The trauma of divorce upends your sense of safety, forcing you to question everything. Your emotions are likely a roller coaster back and forth through the stages of grief (denial, anger, bargaining, depression, acceptance).
The very nature of your relationships, not just with your ex but even with some of your friends and family, may lack the clarity and stability it once did. Your finances and living situation are all in question.
Your hopes and dreams for the future have been bulldozed. Divorce is trauma, and, like other traumas, divorce often brings up old trauma from the past too. This can be overwhelming.
If you’re feeling overwhelmed, irrational, or even outright crazy, you are not alone. There’s a psychological explanation for this: when we feel traumatized or under high levels of stress, the rational reasoning part of our brain – the prefrontal cortex, which is responsible for decision-making, impulse control, and moderating social behavior – disengages and we are left with our amygdala – our survival/reptilian brain, which is responsible for emotional reactions – doing the heavy lifting. This often leaves us with a fight, flight, or freeze response which can be frightening, confusing, and debilitating.
You’re not crazy — this is hard. But you’re going to get through it. There are things that you can do that will help you through the trauma of divorce. I can share both as a therapist who specializes in working with trauma and as a fellow divorce survivor who has been through it.
The prefrontal cortex is often described as subserving decision-making and executive control. Being under high levels of stress means that our body’s energy is used up in acting instinctively and making decisions based on short-term outcomes. Our prefrontal cortex loses out in the battle for our energy when high-stress is involved.
9 tips to engage your prefrontal cortex and regain your sense of safety during divorce.
Easier said than done, I get it. That’s why I am going to walk you through it as simply as possible.
1. Practicing mindfulness can engage your prefrontal cortex, which can reduce anxiety and increase your ability to think rationally.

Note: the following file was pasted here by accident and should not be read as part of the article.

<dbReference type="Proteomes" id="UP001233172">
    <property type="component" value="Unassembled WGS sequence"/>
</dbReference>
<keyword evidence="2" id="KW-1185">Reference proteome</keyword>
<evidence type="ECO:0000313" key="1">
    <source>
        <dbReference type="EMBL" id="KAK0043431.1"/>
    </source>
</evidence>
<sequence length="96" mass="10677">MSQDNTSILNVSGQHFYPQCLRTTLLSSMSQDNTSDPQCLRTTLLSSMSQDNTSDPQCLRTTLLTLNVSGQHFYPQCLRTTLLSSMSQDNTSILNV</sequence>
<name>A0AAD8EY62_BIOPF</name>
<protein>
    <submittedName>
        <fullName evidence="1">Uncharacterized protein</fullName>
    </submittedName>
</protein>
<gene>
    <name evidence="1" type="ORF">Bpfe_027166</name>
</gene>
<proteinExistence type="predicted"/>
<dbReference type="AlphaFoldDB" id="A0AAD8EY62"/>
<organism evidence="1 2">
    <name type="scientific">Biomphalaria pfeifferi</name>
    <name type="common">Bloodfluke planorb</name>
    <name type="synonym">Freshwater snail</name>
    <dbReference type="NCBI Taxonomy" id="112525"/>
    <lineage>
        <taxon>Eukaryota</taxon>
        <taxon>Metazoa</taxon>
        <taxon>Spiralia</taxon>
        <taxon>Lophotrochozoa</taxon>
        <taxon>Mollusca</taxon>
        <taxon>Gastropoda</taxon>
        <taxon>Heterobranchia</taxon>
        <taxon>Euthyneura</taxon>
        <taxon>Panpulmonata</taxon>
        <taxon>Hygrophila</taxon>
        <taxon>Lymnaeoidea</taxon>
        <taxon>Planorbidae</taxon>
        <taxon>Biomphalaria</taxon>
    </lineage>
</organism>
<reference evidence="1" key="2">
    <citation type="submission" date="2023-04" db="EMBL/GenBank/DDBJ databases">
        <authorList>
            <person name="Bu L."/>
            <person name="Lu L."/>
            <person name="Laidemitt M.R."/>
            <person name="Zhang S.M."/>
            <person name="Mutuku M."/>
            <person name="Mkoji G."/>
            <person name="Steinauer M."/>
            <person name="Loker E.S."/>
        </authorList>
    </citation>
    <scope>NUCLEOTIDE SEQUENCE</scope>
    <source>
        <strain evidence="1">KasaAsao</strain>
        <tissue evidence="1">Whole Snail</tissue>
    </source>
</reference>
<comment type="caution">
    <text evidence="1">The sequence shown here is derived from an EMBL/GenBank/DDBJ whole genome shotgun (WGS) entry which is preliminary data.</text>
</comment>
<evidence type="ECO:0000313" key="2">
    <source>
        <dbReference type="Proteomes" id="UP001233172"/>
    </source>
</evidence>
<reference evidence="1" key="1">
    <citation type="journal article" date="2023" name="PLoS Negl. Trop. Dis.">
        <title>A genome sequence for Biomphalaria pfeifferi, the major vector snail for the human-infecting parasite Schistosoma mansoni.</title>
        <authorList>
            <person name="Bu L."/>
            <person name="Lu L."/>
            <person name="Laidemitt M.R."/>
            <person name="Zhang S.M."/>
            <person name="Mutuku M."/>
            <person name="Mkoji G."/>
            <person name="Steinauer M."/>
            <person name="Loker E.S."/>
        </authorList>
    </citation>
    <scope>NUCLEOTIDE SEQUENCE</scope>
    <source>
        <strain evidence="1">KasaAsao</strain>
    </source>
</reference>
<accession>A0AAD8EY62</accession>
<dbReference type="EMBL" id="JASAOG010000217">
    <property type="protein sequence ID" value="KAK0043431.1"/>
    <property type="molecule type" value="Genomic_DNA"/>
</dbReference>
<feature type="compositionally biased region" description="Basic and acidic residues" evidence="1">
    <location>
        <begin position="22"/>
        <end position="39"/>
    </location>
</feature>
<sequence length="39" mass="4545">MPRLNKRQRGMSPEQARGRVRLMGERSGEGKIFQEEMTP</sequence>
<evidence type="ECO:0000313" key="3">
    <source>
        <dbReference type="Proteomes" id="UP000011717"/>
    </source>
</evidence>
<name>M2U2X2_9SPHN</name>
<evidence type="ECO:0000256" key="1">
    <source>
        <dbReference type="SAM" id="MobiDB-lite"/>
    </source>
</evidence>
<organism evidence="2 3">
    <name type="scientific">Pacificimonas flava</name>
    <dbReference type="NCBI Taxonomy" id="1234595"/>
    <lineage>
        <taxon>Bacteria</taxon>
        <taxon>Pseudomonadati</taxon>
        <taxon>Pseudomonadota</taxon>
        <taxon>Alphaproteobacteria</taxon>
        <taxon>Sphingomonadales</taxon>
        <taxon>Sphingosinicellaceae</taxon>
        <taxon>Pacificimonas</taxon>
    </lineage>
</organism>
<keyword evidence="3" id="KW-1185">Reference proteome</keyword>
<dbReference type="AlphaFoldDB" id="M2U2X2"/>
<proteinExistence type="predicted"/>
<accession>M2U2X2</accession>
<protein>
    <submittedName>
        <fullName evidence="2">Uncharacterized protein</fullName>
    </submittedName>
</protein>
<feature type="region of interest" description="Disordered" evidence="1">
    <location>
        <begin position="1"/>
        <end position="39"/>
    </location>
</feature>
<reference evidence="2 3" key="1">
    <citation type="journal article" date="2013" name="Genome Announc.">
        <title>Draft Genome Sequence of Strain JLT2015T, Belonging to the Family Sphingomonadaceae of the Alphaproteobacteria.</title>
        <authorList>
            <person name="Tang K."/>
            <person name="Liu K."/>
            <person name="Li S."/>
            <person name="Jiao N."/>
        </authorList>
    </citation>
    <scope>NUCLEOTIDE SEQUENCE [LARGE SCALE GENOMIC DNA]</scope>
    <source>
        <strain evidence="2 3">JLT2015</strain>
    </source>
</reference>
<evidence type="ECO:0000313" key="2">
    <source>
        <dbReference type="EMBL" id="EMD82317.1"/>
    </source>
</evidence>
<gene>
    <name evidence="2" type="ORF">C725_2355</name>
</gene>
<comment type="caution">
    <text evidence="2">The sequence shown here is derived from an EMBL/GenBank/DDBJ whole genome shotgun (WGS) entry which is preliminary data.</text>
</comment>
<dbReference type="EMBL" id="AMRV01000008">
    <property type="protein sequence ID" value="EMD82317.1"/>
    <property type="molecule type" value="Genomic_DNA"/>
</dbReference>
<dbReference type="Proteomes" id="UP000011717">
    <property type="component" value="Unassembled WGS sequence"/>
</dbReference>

- Take ten slow, deep breaths, breathing deeply all the way into your belly. Connect to your breath. During those ten breaths, pay very close attention to how your breath feels as it comes in and then again as it leaves your body.
- Engage your five senses: Right here in this moment, look around. What do you see? What do you hear? What do you smell? What do you taste? What do you feel on your skin? Just focus on the present moment. If your mind wanders, that’s okay. Bring your attention back to your five senses.
- Finally, now that you’re breathing and engaging your senses, ask yourself this: “In this moment, am I safe?” Unless there is a bear chasing you, the answer is “Yes.’
- Take a sip of water. When we are in danger, our mouth is dry. Notice the sensation of moisture in your mouth as a reminder that you are safe in this moment.
- Want to take this to the next level? Consider a meditation/mindfulness practice to keep you present. There are some great apps that will help you with this, including Insight Timer, which is my favorite.
2. Create a safe, calm space in your home.
Having a space in your home to unwind and calm yourself is important. This might be your bedroom or a chair or a corner of a room. This calm safe space is important. Make sure there’s nothing triggering there. Photos of your ex don’t belong there. Divorce papers also do not belong there. If it doesn’t bring you a sense of calm, it does not belong there.
3. Remember, thoughts and feelings pass.
This is really important. We all have thoughts and feelings we don’t like. No, you are not the only person who has wondered if it would be easier to be a widow. Sometimes, feelings are overwhelming and it feels dark – like it will never get better. I know this because I have felt that too, especially during my own divorce. And guess what? I’m not there now. It’s hard to believe when you’re in it but these feelings and ugly thoughts will pass. Notice them and do not let them define you. They are temporary.